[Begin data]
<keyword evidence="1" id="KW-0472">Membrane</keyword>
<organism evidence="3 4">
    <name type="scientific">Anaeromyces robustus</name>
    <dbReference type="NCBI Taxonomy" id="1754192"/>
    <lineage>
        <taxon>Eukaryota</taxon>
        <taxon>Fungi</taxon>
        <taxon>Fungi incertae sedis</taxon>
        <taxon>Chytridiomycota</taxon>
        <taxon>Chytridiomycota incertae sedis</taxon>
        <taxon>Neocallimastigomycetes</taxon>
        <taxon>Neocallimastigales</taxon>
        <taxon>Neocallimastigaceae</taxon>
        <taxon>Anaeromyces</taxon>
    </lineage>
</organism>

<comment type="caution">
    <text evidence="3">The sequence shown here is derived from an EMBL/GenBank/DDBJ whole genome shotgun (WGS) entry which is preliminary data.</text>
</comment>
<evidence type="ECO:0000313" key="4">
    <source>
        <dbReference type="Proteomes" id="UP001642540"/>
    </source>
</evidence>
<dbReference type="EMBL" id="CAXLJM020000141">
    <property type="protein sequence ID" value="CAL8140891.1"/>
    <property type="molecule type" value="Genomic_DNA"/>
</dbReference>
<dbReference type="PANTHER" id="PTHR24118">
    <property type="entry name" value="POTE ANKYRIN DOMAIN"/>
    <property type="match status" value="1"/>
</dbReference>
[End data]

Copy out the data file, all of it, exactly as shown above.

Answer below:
<keyword evidence="1" id="KW-0472">Membrane</keyword>
<organism evidence="3 4">
    <name type="scientific">Anaeromyces robustus</name>
    <dbReference type="NCBI Taxonomy" id="1754192"/>
    <lineage>
        <taxon>Eukaryota</taxon>
        <taxon>Fungi</taxon>
        <taxon>Fungi incertae sedis</taxon>
        <taxon>Chytridiomycota</taxon>
        <taxon>Chytridiomycota incertae sedis</taxon>
        <taxon>Neocallimastigomycetes</taxon>
        <taxon>Neocallimastigales</taxon>
        <taxon>Neocallimastigaceae</taxon>
        <taxon>Anaeromyces</taxon>
    </lineage>
</organism>

<comment type="caution">
    <text evidence="3">The sequence shown here is derived from an EMBL/GenBank/DDBJ whole genome shotgun (WGS) entry which is preliminary data.</text>
</comment>
<evidence type="ECO:0000313" key="4">
    <source>
        <dbReference type="Proteomes" id="UP001642540"/>
    </source>
</evidence>
<dbReference type="EMBL" id="CAXLJM020000141">
    <property type="protein sequence ID" value="CAL8140891.1"/>
    <property type="molecule type" value="Genomic_DNA"/>
</dbReference>
<dbReference type="PANTHER" id="PTHR24118">
    <property type="entry name" value="POTE ANKYRIN DOMAIN"/>
    <property type="match status" value="1"/>
</dbReference>